Naomi's Reviews > Pale Blue Dot: A Vision of the Human Future in Space

Pale Blue Dot by Carl Sagan
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Sep 03, 12

bookshelves: non-fiction, science
Read from August 26 to September 03, 2012

This book was very well written by an excellent physicist. It was one of those books that really makes you consider the world around you and the massive scale of the Universe.
The first chapter contemplated the arrogance and self-centred nature of humans, and presented the notion that humans are exceedingly small compared to the vast Universe. For the first time I really comprehended how tiny our species are. It is quite an obvious concept that gets lost in everyday worries, fears and troubles. Now everytime I am stressed or anxious I think of how insignificant it is compared to the world, compared to the Universe, and perhaps how some far-off civilisation would view our world and its problems.
Another thing the book did was allowed the reader to take an objective perspective of the Earth, for example, it made me realise how irrelevant political and social problems such as war and money are; the Universe is so much bigger, so much more significant than the miniscule conflicts that we create here on Earth. But it also made me realise the grandeur of the human race: how much we have accomplished, how much we still don't know, how far we're willing to go to find answers to scientific problems.
The book also touched on the Solar System and the many diverse environments close to our planet, which was well explained. It was amusing to see that little information was available regarding what Titan is like since the probe would reach there in 2004 (the book was written in 1995)! I had to seek reference in another book to find the answers and alleviate my curiosity about this strange moon. However, the positive to this lack of information is that it elucidated the fact that science is always growing; new phenomena are constantly being discovered so that books written almost 20 years ago are immediately out of date. Carl Sagan also discussed the prospect of sending robots to Mars, which again made me laugh given Curiosity's recent successful landing.
As the book went on, I found that it lost momentum. The last 8 or so chapters were quite repetitive and tedious; Sagan was mainly speculating about future possibilities instead of introducing new facts. Nevertheless, I found it quite interesting to read about potential trips to other galaxies, or terra-forming of Mars and asteroids - it would make for an excellent science fiction novel!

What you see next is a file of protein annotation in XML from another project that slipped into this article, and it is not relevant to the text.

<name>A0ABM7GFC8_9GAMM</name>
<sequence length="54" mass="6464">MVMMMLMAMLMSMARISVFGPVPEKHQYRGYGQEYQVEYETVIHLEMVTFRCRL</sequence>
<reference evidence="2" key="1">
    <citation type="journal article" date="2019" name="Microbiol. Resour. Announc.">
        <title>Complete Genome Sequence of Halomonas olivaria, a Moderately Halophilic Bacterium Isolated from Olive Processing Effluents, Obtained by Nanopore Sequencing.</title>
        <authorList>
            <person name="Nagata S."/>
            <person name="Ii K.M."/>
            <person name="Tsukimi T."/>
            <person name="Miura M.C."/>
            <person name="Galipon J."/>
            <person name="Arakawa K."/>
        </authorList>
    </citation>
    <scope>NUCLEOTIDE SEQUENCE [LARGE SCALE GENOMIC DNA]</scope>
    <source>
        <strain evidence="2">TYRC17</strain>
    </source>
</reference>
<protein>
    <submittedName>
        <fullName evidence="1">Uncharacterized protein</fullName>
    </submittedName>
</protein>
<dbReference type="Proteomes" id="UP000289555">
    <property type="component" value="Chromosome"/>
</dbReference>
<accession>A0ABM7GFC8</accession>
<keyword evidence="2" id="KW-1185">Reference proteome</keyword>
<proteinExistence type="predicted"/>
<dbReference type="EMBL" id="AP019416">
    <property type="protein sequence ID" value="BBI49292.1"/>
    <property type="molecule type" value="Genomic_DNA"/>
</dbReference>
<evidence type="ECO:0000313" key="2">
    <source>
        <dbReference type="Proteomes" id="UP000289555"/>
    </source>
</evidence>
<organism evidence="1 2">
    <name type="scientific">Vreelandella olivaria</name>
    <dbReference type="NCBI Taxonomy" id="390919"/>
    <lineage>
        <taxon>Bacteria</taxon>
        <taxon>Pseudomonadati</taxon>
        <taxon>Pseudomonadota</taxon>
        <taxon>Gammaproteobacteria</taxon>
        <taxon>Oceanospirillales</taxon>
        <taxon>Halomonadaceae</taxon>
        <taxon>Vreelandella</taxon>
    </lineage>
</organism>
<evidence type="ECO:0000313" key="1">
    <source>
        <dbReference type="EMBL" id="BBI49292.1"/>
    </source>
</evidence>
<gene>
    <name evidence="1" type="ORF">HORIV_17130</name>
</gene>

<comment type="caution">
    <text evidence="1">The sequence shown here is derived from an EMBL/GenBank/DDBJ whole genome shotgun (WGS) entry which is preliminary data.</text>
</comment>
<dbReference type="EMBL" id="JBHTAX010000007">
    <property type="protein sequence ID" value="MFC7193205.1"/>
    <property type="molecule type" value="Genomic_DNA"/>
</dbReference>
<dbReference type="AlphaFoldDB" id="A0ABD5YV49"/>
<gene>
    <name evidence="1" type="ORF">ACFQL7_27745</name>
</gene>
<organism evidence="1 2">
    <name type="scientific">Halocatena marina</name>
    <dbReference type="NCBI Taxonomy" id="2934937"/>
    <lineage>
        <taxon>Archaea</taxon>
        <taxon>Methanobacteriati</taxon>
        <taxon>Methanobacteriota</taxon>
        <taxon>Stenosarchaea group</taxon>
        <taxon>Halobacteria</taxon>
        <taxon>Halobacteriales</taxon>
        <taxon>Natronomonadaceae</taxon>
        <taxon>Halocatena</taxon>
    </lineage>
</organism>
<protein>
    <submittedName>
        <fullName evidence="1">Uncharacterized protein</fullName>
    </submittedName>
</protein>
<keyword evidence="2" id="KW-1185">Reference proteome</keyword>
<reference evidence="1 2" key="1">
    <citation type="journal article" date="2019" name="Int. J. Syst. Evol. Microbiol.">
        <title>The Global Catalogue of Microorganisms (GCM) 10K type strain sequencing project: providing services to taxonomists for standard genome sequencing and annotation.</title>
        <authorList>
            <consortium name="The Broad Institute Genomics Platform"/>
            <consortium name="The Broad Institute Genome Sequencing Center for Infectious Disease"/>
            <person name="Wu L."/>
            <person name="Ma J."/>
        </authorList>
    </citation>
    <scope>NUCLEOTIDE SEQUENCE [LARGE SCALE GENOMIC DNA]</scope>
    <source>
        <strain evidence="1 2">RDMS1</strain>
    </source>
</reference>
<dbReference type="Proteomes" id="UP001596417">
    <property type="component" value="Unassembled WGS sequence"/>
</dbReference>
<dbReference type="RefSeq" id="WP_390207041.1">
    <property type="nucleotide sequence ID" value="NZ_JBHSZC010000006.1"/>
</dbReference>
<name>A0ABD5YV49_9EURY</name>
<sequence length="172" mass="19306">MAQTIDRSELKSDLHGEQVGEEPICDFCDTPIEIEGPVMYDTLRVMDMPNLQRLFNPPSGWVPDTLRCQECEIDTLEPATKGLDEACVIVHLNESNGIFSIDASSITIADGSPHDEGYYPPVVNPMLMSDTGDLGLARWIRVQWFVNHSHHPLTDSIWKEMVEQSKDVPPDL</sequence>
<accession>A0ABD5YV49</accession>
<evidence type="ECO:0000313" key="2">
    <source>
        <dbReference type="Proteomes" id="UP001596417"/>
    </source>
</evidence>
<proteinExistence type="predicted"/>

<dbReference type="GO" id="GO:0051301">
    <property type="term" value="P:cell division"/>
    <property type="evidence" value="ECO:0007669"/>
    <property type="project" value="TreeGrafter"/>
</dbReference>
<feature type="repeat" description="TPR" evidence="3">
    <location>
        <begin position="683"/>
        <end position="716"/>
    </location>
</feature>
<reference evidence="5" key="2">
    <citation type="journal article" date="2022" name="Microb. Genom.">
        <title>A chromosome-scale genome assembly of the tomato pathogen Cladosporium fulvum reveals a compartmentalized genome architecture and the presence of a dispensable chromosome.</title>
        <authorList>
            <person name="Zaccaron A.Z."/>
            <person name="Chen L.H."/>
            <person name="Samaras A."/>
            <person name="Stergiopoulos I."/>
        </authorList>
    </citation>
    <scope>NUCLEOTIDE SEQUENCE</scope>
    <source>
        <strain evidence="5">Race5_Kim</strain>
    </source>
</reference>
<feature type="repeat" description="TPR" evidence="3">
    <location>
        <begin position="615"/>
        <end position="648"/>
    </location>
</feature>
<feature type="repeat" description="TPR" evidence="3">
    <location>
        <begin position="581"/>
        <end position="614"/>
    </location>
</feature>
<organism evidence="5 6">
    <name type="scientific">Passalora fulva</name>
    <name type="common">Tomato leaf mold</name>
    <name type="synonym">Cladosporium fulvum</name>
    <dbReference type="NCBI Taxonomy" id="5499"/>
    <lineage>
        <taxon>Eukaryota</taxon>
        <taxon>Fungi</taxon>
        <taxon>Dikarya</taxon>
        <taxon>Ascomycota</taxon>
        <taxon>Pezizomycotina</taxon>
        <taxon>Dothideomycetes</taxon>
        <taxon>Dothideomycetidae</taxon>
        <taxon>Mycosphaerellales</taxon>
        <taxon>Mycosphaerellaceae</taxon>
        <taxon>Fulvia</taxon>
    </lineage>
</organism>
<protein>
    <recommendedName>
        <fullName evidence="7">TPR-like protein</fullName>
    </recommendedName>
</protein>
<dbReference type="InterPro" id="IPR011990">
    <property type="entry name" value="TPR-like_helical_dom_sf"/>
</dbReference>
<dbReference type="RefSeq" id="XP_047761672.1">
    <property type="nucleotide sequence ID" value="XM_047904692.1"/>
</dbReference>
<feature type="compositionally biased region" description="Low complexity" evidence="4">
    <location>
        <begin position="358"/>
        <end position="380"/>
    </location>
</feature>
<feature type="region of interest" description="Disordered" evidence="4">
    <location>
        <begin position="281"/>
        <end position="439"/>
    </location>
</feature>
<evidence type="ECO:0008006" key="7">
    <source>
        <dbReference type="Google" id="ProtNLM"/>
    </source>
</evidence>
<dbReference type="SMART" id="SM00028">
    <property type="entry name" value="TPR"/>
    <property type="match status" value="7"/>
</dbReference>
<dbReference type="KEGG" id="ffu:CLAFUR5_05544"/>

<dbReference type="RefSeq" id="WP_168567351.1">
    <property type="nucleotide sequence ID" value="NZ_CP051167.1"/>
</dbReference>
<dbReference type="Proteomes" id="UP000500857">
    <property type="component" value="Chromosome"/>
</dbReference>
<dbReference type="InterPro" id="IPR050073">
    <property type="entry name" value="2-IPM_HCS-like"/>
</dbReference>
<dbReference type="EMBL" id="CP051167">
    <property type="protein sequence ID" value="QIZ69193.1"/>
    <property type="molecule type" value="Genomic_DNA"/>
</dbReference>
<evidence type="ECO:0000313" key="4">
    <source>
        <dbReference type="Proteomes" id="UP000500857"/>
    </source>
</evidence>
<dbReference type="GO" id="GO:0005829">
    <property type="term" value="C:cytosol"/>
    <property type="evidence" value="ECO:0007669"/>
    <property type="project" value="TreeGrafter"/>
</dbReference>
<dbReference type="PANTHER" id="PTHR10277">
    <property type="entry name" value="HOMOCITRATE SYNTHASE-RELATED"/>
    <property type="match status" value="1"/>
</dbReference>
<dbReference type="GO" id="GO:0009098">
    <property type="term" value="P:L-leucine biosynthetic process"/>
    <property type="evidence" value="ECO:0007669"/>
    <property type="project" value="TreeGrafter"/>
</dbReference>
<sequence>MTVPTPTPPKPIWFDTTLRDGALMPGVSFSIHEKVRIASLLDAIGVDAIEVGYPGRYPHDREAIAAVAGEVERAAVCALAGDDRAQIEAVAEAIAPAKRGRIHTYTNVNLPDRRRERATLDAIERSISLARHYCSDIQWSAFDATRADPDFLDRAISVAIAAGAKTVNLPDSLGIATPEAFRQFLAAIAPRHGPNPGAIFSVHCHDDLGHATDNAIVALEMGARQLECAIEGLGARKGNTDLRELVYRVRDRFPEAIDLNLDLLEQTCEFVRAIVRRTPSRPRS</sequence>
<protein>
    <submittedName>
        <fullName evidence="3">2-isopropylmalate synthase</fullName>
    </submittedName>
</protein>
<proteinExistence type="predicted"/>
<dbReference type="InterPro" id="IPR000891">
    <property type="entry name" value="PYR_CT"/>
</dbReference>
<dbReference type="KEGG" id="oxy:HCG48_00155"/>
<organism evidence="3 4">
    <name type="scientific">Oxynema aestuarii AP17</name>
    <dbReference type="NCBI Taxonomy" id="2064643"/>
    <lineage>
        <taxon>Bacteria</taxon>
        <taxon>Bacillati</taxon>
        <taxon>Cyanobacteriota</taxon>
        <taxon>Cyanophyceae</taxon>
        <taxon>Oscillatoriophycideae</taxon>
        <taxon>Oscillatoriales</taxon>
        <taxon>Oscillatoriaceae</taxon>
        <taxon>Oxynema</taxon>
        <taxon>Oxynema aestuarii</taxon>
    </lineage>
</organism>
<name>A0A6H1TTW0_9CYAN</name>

The last chapter recapitulated much of the whole book so that I was left feeling that sense of awe and wonder at the majestic of the Universe and of humanity's scientific advancement.
In conclusion, this was a fantastic book that really makes the reader contemplate the vastness of the Universe, feel patriotic towards Earth and want to make exploration of the Universe a possibility.
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Quotes Naomi Liked

Carl Sagan
“Look again at that dot. That's here. That's home. That's us. On it everyone you love, everyone you know, everyone you ever heard of, every human being who ever was, lived out their lives. The aggregate of our joy and suffering, thousands of confident religions, ideologies, and economic doctrines, every hunter and forager, every hero and coward, every creator and destroyer of civilization, every king and peasant, every young couple in love, every mother and father, hopeful child, inventor and explorer, every teacher of morals, every corrupt politician, every "superstar," every "supreme leader," every saint and sinner in the history of our species lived there-on a mote of dust suspended in a sunbeam.

The Earth is a very small stage in a vast cosmic arena. Think of the endless cruelties visited by the inhabitants of one corner of this pixel on the scarcely distinguishable inhabitants of some other corner, how frequent their misunderstandings, how eager they are to kill one another, how fervent their hatreds. Think of the rivers of blood spilled by all those generals and emperors so that, in glory and triumph, they could become the momentary masters of a fraction of a dot.

Our posturings, our imagined self-importance, the delusion that we have some privileged position in the Universe, are challenged by this point of pale light. Our planet is a lonely speck in the great enveloping cosmic dark. In our obscurity, in all this vastness, there is no hint that help will come from elsewhere to save us from ourselves.

The Earth is the only world known so far to harbor life. There is nowhere else, at least in the near future, to which our species could migrate. Visit, yes. Settle, not yet. Like it or not, for the moment the Earth is where we make our stand.

It has been said that astronomy is a humbling and character-building experience. There is perhaps no better demonstration of the folly of human conceits than this distant image of our tiny world. To me, it underscores our responsibility to deal more kindly with one another, and to preserve and cherish the pale blue dot, the only home we've ever known.”
Carl Sagan, Pale Blue Dot: A Vision of the Human Future in Space

Carl Sagan
“.. Think of the rivers of blood spilled by all those generals and emperors so that in glory and in triumph they could become the 'Momentary' masters of a 'Fraction' of a 'Dot' ”
Carl Sagan, Pale Blue Dot: A Vision of the Human Future in Space


Comments (showing 1-2 of 2) (2 new)

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Kenny Bell an unbelievable response coming from a perceived 10 year old.


Naomi Kenny wrote: "an unbelievable response coming from a perceived 10 year old."

I'm 18??


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